In a more contemporary French mode, hot screen actors Romain Duris, Julie Ferrier and Vanessa Paradis bring the necessary heat to HEARTBREAKER, a new film by Pascal Chaumeil. Duris and Ferrier play a brother and sister who break up couples for a living. However, in one difficult assignment, both heartbreakers get their own hearts broken in what is a series of unexpected and illuminating events. This is yet another charming romantic comedy from the people who seem to have invented love in the first place.

What if you were an Arab, comfortable in your Islamic skin, and in one day not only do you discover that you were adopted but that you were born Jewish? Well, that is the calamity that befalls Mahmud (winningly played by comedian Omid Djalilli) in the very smart and very funny THE INFIDEL, directed by UK director Josh Appiganesi. As Mahumud (nee Solly) discovers his Jewish roots with the aid of a grouchy Jewish taxi driver (played by the WEST WING’s Richard Schiff, the film has much to say about identity politics and how loyalties stack up in a world that more often divides than unites.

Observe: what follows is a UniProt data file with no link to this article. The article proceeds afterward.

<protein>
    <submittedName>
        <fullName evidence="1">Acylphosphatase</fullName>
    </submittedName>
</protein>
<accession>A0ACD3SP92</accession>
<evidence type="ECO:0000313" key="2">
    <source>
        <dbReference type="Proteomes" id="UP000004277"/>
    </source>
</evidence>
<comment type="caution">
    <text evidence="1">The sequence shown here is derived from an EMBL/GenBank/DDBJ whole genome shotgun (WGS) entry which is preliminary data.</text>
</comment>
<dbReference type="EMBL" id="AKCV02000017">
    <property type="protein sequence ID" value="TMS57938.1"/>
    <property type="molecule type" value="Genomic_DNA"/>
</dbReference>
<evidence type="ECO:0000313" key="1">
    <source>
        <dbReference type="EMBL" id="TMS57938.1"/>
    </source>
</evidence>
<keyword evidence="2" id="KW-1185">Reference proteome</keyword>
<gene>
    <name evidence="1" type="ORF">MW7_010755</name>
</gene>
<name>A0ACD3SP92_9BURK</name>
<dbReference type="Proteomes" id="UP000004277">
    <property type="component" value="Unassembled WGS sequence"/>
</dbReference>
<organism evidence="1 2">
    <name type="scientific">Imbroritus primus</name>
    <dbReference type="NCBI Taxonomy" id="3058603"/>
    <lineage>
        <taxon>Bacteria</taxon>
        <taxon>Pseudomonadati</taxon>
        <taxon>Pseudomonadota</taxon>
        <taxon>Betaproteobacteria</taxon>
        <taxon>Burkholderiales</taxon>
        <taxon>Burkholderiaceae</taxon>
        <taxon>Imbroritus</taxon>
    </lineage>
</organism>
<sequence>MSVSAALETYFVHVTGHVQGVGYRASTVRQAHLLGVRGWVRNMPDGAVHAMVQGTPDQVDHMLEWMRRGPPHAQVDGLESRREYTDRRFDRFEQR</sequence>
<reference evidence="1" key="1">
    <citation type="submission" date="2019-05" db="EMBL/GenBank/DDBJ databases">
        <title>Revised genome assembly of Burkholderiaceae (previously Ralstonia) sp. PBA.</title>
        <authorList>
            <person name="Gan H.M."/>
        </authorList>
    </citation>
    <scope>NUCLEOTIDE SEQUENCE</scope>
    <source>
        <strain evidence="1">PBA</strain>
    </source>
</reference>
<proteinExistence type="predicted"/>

British-Nigerian director Thomas Ikimi builds considerable suspense in the psychological thriller LEGACY. The story centers on a soldier who participated in a botched terrorist related mission in Eastern Europe. The psychological underpinnings of the character, strongly played by Idris Elba of the television series THE WIRE, details a man’s attempt at personal salvation amidst the hypocrisy and crushing bureaucracy of the war machine.

A much lighter tone occurs in Turkish-Italian director Fezan Ozpetek’s family comedy LOOSE CANNONS, a hit at the recent Berlin Film Festival. A patriarchal Italian family that has been in the pasta business for generations is upended by news that both the prodigal sons are gay. A witty roundelay of sex, comedy and clashing values marks this entertaining film from one of Europe’s most intriguing directors.